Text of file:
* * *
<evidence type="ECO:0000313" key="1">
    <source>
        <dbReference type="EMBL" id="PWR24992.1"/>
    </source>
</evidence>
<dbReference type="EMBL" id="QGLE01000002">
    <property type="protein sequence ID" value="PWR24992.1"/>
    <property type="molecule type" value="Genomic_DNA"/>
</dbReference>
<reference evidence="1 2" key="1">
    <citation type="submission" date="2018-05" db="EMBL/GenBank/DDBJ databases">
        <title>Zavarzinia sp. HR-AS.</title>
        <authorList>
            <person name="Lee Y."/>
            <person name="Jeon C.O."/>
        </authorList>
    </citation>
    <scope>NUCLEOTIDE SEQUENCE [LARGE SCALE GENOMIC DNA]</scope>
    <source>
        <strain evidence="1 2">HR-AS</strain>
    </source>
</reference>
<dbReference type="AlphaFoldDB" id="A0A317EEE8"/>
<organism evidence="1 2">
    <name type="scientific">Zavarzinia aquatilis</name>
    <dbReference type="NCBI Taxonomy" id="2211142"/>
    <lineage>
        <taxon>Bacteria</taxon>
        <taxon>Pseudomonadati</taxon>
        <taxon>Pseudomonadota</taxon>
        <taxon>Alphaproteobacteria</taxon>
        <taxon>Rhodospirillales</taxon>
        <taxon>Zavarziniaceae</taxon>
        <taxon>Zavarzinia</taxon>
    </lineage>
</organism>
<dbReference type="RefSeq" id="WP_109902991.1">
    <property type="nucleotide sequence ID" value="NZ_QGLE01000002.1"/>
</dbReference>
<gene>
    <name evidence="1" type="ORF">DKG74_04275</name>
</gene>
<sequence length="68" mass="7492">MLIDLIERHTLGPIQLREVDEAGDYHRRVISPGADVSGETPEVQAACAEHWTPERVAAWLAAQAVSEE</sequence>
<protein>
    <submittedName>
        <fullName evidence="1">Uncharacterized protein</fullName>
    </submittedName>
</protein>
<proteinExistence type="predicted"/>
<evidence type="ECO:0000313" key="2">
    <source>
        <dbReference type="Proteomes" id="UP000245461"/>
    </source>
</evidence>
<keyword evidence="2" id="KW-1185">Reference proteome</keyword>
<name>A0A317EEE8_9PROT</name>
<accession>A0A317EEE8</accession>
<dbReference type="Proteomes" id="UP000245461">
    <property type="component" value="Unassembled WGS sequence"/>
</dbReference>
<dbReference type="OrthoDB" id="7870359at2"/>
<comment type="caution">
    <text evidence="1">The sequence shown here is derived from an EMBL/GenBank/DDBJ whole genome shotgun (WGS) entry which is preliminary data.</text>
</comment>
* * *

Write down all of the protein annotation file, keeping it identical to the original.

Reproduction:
<evidence type="ECO:0000313" key="1">
    <source>
        <dbReference type="EMBL" id="PWR24992.1"/>
    </source>
</evidence>
<dbReference type="EMBL" id="QGLE01000002">
    <property type="protein sequence ID" value="PWR24992.1"/>
    <property type="molecule type" value="Genomic_DNA"/>
</dbReference>
<reference evidence="1 2" key="1">
    <citation type="submission" date="2018-05" db="EMBL/GenBank/DDBJ databases">
        <title>Zavarzinia sp. HR-AS.</title>
        <authorList>
            <person name="Lee Y."/>
            <person name="Jeon C.O."/>
        </authorList>
    </citation>
    <scope>NUCLEOTIDE SEQUENCE [LARGE SCALE GENOMIC DNA]</scope>
    <source>
        <strain evidence="1 2">HR-AS</strain>
    </source>
</reference>
<dbReference type="AlphaFoldDB" id="A0A317EEE8"/>
<organism evidence="1 2">
    <name type="scientific">Zavarzinia aquatilis</name>
    <dbReference type="NCBI Taxonomy" id="2211142"/>
    <lineage>
        <taxon>Bacteria</taxon>
        <taxon>Pseudomonadati</taxon>
        <taxon>Pseudomonadota</taxon>
        <taxon>Alphaproteobacteria</taxon>
        <taxon>Rhodospirillales</taxon>
        <taxon>Zavarziniaceae</taxon>
        <taxon>Zavarzinia</taxon>
    </lineage>
</organism>
<dbReference type="RefSeq" id="WP_109902991.1">
    <property type="nucleotide sequence ID" value="NZ_QGLE01000002.1"/>
</dbReference>
<gene>
    <name evidence="1" type="ORF">DKG74_04275</name>
</gene>
<sequence length="68" mass="7492">MLIDLIERHTLGPIQLREVDEAGDYHRRVISPGADVSGETPEVQAACAEHWTPERVAAWLAAQAVSEE</sequence>
<protein>
    <submittedName>
        <fullName evidence="1">Uncharacterized protein</fullName>
    </submittedName>
</protein>
<proteinExistence type="predicted"/>
<evidence type="ECO:0000313" key="2">
    <source>
        <dbReference type="Proteomes" id="UP000245461"/>
    </source>
</evidence>
<keyword evidence="2" id="KW-1185">Reference proteome</keyword>
<name>A0A317EEE8_9PROT</name>
<accession>A0A317EEE8</accession>
<dbReference type="Proteomes" id="UP000245461">
    <property type="component" value="Unassembled WGS sequence"/>
</dbReference>
<dbReference type="OrthoDB" id="7870359at2"/>
<comment type="caution">
    <text evidence="1">The sequence shown here is derived from an EMBL/GenBank/DDBJ whole genome shotgun (WGS) entry which is preliminary data.</text>
</comment>